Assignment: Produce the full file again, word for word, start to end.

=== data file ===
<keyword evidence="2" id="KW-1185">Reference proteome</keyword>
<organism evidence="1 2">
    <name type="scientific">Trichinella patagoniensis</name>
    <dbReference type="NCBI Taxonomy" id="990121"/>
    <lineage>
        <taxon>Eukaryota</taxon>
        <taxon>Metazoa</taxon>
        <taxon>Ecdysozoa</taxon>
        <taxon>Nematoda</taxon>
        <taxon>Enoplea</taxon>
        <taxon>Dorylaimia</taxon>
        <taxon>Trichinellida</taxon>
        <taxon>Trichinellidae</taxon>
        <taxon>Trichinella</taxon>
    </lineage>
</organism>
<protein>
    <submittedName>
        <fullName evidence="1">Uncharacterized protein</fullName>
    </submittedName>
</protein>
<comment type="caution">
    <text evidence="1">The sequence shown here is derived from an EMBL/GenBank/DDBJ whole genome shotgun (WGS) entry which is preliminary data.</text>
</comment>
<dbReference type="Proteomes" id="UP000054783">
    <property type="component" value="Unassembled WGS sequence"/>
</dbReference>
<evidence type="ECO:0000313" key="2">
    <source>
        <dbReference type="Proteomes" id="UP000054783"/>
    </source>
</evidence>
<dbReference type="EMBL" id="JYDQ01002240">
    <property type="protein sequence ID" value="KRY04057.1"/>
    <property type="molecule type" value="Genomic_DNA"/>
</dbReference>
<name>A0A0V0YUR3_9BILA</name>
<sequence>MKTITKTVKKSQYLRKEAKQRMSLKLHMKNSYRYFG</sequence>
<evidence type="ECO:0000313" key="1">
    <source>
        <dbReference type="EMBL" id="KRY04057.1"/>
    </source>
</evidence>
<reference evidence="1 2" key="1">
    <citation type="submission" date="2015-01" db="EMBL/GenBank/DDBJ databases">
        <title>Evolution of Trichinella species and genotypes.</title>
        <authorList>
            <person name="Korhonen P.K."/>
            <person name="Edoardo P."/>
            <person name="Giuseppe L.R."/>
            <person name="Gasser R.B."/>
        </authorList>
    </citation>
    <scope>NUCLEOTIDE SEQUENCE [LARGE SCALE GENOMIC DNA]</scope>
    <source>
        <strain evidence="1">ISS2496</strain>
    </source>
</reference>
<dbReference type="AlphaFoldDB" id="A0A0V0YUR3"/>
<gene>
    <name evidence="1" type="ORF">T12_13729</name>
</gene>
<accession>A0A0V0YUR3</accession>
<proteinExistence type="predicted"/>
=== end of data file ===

<keyword evidence="2" id="KW-1185">Reference proteome</keyword>
<organism evidence="1 2">
    <name type="scientific">Trichinella patagoniensis</name>
    <dbReference type="NCBI Taxonomy" id="990121"/>
    <lineage>
        <taxon>Eukaryota</taxon>
        <taxon>Metazoa</taxon>
        <taxon>Ecdysozoa</taxon>
        <taxon>Nematoda</taxon>
        <taxon>Enoplea</taxon>
        <taxon>Dorylaimia</taxon>
        <taxon>Trichinellida</taxon>
        <taxon>Trichinellidae</taxon>
        <taxon>Trichinella</taxon>
    </lineage>
</organism>
<protein>
    <submittedName>
        <fullName evidence="1">Uncharacterized protein</fullName>
    </submittedName>
</protein>
<comment type="caution">
    <text evidence="1">The sequence shown here is derived from an EMBL/GenBank/DDBJ whole genome shotgun (WGS) entry which is preliminary data.</text>
</comment>
<dbReference type="Proteomes" id="UP000054783">
    <property type="component" value="Unassembled WGS sequence"/>
</dbReference>
<evidence type="ECO:0000313" key="2">
    <source>
        <dbReference type="Proteomes" id="UP000054783"/>
    </source>
</evidence>
<dbReference type="EMBL" id="JYDQ01002240">
    <property type="protein sequence ID" value="KRY04057.1"/>
    <property type="molecule type" value="Genomic_DNA"/>
</dbReference>
<name>A0A0V0YUR3_9BILA</name>
<sequence>MKTITKTVKKSQYLRKEAKQRMSLKLHMKNSYRYFG</sequence>
<evidence type="ECO:0000313" key="1">
    <source>
        <dbReference type="EMBL" id="KRY04057.1"/>
    </source>
</evidence>
<reference evidence="1 2" key="1">
    <citation type="submission" date="2015-01" db="EMBL/GenBank/DDBJ databases">
        <title>Evolution of Trichinella species and genotypes.</title>
        <authorList>
            <person name="Korhonen P.K."/>
            <person name="Edoardo P."/>
            <person name="Giuseppe L.R."/>
            <person name="Gasser R.B."/>
        </authorList>
    </citation>
    <scope>NUCLEOTIDE SEQUENCE [LARGE SCALE GENOMIC DNA]</scope>
    <source>
        <strain evidence="1">ISS2496</strain>
    </source>
</reference>
<dbReference type="AlphaFoldDB" id="A0A0V0YUR3"/>
<gene>
    <name evidence="1" type="ORF">T12_13729</name>
</gene>
<accession>A0A0V0YUR3</accession>
<proteinExistence type="predicted"/>